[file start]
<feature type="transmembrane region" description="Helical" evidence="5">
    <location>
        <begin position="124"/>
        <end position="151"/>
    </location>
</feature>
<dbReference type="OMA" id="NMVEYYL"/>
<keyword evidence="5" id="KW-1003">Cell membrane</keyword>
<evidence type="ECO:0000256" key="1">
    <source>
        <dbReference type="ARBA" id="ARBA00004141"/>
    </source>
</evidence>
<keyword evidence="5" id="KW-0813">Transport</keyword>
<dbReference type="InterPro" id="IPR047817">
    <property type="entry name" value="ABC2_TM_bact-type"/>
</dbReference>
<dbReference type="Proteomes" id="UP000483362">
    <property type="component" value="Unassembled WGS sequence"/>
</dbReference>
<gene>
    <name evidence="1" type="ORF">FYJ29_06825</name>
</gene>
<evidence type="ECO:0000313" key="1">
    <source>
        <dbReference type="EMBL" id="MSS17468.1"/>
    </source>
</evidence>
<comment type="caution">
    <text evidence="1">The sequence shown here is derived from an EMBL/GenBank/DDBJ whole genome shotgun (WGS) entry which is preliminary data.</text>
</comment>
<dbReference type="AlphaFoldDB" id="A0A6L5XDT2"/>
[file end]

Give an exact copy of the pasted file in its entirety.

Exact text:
<feature type="transmembrane region" description="Helical" evidence="5">
    <location>
        <begin position="124"/>
        <end position="151"/>
    </location>
</feature>
<dbReference type="OMA" id="NMVEYYL"/>
<keyword evidence="5" id="KW-1003">Cell membrane</keyword>
<evidence type="ECO:0000256" key="1">
    <source>
        <dbReference type="ARBA" id="ARBA00004141"/>
    </source>
</evidence>
<keyword evidence="5" id="KW-0813">Transport</keyword>
<dbReference type="InterPro" id="IPR047817">
    <property type="entry name" value="ABC2_TM_bact-type"/>
</dbReference>
<dbReference type="Proteomes" id="UP000483362">
    <property type="component" value="Unassembled WGS sequence"/>
</dbReference>
<gene>
    <name evidence="1" type="ORF">FYJ29_06825</name>
</gene>
<evidence type="ECO:0000313" key="1">
    <source>
        <dbReference type="EMBL" id="MSS17468.1"/>
    </source>
</evidence>
<comment type="caution">
    <text evidence="1">The sequence shown here is derived from an EMBL/GenBank/DDBJ whole genome shotgun (WGS) entry which is preliminary data.</text>
</comment>
<dbReference type="AlphaFoldDB" id="A0A6L5XDT2"/>